15 Sep 2019
The guide books say this is a stage of “primarily rolling ups and downs”, but I beg to differ. I think the authors need to review! There are a few steep ascents and descents. They also use the phrase “stretches of authentic Roman road” as if its romantic or special; the truth is the Romans who built and maintained those roads are long, long dead and there’s nothing romantic or even smooth about these parts of the path. Perhaps if we all wore steel-shod Roman Legion boots?
At any rate, it’s a very pleasant day, mostly sunny with moderately warm temperatures. I continue my trek westward, sharing the universal greeting “Buen Camino” with other pilgrims. We are a mix of so many origins and languages and this Spanish greeting becomes our lingua franca.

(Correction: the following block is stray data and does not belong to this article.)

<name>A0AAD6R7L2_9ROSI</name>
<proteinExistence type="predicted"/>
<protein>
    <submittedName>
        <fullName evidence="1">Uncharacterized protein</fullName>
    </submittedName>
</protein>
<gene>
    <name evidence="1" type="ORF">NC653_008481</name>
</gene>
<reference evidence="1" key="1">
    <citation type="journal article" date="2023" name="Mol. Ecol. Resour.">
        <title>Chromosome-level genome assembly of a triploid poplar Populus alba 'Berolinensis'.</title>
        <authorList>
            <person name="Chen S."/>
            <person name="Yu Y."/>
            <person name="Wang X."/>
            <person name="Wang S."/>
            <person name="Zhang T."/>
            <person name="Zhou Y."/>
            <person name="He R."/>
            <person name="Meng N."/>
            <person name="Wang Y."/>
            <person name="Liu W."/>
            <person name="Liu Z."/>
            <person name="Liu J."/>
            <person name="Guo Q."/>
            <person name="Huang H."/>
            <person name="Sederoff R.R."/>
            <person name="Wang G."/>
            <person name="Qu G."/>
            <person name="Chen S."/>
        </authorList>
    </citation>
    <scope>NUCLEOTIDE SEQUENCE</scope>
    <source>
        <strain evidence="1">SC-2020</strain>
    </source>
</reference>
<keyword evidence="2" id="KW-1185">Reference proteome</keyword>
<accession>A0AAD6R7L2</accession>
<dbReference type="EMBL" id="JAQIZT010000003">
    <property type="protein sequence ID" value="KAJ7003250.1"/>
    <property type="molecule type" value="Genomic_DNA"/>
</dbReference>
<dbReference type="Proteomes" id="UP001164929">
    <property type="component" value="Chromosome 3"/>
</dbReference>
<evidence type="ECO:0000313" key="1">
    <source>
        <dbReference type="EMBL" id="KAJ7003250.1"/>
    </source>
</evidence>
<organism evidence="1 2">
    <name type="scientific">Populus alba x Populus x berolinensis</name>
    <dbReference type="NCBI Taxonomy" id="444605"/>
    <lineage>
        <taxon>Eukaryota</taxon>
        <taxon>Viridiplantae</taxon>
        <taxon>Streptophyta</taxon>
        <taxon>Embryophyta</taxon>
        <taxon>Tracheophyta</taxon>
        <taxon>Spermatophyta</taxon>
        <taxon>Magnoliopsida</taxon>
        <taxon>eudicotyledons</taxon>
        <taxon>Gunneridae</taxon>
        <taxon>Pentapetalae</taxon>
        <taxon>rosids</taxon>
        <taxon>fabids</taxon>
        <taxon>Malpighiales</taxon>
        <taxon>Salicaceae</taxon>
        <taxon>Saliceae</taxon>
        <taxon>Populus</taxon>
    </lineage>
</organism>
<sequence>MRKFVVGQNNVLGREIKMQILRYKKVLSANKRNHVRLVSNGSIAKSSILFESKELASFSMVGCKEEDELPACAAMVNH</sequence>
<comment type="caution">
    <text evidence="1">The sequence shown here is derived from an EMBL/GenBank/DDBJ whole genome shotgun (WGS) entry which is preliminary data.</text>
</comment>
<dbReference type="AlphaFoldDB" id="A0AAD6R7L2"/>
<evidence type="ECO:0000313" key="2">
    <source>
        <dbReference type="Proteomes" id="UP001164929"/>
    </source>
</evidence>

We’re also in wine country and acres of vines surround us. The vines are heavy with grapes and harvest time is coming soon.
The Camino also takes us through “hill towns”, up and down their incredibly steep streets. Pity the poor bicyclists and I saw one lady struggling with a regular piece of airline luggage on wheels! I have no idea how she negotiated the path.
After 22Kms, I reached Estella and I was pretty weary. Worse yet, I have to trudge all the way through town to get to my albergue, The Capuchinos Rocamador. No, it’s not a place that specializes in coffee drinks – it’s a “parochial” albergue, run by the church or a monastery. I wanted to try one out, to see what they’re like. This one was spare but clean and had everything (lounge, laundry, food) that a typical albergue has. They usually have a “pilgrim service” available too, a mass or blessing of some sort.
Their three-course Pilgrim Menu induced a wonderful beef stew, which I very much enjoyed.
Tomorrow, feet willing, I’m off to Los Arcos.